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Saturday, November 29, 2008

"The Junction" and Old North's Housing Balance

The massive Meier and Pohlmann Furniture Company factory stands on the south side of Palm Street between 14th and Blair in Old North St. Louis. Built between 1891 and 1901, the factory has always been a formidable mass whose form and use are at odds with the surrounding patchwork of homes, corner stores and flats. Now a proposed development might accentuate that separation.

Developer George Kruntchev proposes to rehabilitate the factory into 54 income-restricted apartments called "The Junction." Old North residents have risen against the development, and with good reason. For one thing, the 54 units include many three-bedroom units that might push the building's occupancy to well over 150 residents. That is quite a social shift in a neighborhood that to date has been absorbing new residents one small building at a time. Another reason for the opposition is the concentration of type of housing unit, again an unprecedented shift in a neighborhood known for its amazing economic diversity. Old North has always been an antidote to cookie-cutter, stack 'em high housing development, be it condominiums or subsidized housing.

The most troubling aspect of the project may be the last-minute nature of community awareness. The Missouri Housing Development Commission (MHDC) will consider issuance of 9% tax credits for the project on December 12. The first neighborhood meeting on the project was last Saturday, November 22. At the meeting, residents learned that Mayor Francis Slay and Alderwoman April Ford-Griffin (D-5th) support the project, apparently without the benefit of neighborhood consultation. Not a single resident spoke in favor of The Junction project as it stands. The range of residents at the meeting went from middle-class rehabbers to renters to long-time residents. I've never seen Old North reach such a solid consensus on any development issue.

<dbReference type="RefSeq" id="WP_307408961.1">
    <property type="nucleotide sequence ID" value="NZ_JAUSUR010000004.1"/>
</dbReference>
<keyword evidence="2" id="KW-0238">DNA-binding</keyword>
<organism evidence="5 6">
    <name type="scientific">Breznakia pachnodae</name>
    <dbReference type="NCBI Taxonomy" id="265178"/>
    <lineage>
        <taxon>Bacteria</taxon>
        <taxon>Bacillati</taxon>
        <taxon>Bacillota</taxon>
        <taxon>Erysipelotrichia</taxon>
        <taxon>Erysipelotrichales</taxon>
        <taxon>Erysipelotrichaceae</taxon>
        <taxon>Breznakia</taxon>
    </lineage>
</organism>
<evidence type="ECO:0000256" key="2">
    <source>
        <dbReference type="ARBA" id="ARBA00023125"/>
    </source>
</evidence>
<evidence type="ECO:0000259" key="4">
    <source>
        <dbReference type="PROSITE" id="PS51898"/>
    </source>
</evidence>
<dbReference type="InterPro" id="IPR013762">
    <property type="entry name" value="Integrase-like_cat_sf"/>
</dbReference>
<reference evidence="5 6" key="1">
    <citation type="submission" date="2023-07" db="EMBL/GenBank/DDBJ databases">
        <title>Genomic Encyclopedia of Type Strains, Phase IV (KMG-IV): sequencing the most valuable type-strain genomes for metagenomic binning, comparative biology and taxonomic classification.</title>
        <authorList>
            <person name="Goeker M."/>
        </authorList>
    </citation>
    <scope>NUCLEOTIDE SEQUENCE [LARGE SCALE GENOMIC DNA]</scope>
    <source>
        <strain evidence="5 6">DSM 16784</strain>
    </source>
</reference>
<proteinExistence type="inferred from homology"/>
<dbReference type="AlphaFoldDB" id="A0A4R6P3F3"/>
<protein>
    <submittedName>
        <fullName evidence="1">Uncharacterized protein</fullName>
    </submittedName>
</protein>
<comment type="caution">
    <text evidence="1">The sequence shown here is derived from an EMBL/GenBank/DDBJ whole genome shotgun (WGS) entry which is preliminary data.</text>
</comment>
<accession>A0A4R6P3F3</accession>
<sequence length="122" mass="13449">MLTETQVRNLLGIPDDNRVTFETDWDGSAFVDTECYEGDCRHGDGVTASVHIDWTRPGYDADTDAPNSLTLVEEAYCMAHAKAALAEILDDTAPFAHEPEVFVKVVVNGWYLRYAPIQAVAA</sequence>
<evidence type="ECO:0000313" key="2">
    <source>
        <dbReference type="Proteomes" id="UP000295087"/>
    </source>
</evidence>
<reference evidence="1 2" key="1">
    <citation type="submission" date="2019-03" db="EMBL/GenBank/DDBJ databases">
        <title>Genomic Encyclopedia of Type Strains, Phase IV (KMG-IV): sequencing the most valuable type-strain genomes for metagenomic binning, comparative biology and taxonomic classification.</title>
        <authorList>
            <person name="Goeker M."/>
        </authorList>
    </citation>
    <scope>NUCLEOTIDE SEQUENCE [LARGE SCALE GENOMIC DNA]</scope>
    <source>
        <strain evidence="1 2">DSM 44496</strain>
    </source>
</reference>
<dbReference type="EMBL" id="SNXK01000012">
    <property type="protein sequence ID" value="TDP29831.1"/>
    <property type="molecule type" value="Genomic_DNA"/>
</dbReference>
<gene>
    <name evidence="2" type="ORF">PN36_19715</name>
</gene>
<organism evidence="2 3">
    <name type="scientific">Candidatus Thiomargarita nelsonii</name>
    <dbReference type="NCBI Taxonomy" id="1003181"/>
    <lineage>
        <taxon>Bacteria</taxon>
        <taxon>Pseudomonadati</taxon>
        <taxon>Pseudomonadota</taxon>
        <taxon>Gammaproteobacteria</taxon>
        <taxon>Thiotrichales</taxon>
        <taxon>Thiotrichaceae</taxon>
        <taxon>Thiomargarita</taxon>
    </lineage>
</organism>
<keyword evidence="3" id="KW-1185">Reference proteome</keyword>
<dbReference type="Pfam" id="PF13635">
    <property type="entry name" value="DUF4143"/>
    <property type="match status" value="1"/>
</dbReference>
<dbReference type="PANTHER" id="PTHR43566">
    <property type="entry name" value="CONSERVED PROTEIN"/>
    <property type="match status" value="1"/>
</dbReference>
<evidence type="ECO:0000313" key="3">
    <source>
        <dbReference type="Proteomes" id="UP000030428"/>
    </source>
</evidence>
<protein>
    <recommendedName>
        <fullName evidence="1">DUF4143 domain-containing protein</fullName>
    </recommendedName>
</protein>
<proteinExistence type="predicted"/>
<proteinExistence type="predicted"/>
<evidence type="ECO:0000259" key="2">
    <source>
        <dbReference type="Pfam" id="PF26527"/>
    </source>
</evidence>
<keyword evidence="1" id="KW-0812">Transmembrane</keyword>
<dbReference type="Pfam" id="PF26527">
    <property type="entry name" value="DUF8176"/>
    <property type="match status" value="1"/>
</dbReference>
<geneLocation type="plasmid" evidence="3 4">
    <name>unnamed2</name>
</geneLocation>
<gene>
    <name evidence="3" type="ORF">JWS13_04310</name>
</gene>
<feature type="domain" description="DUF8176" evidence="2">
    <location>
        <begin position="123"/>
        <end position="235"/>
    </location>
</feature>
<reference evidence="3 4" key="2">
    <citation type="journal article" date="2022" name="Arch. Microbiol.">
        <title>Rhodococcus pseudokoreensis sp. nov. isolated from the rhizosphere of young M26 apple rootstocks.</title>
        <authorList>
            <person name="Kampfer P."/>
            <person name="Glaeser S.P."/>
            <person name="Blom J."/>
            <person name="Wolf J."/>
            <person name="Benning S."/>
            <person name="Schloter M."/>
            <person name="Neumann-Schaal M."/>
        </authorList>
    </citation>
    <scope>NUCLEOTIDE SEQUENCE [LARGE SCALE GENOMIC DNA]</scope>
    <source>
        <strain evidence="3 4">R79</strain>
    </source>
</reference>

The news of the project shocked many because residents knew of a very different project called The Junction. Kathy Sorkin, Vice President of E.M. Harris Construction, had purchased the Meier & Pohlmann factory a few years ago for a multi-unit residential project that would have mixed market-rate and "affordable" (i.e., MHDC-financed) units. That project was appropriate to Old North, with a creative mix of units styles and prices. Unfortunately, MHDC did not approve and the project faded away. At some point, Sorkin sold the building to another party who sold it to Kruntchev.

Kruntchev has a range of impressive development accomplishments to his credit, including the rehabilitation of Grant School in Tower Grove East. Kruntchev even attended the November 22 meeting in Old North, directly facing community opposition. Much of the developer's work consists of MHDC-financed projects that involves historic preservation. Had Kruntchev and the community engaged each other long ahead of the scheduled MHDC meeting, I doubt that the situation would be polarized. Alas, somehow there was a communication breakdown as those who should have brought the community to the table failed to do so.

Of course, as Kruntchev pointed out to residents, one might assume that The Junction would sit well with a neighborhood whose neighborhood organization has been co-developer on some fairly sizable MHDC-backed projects. That's a good point, although neither North Market Place nor the 154th Street project has concentrated as many as 54 units in one building.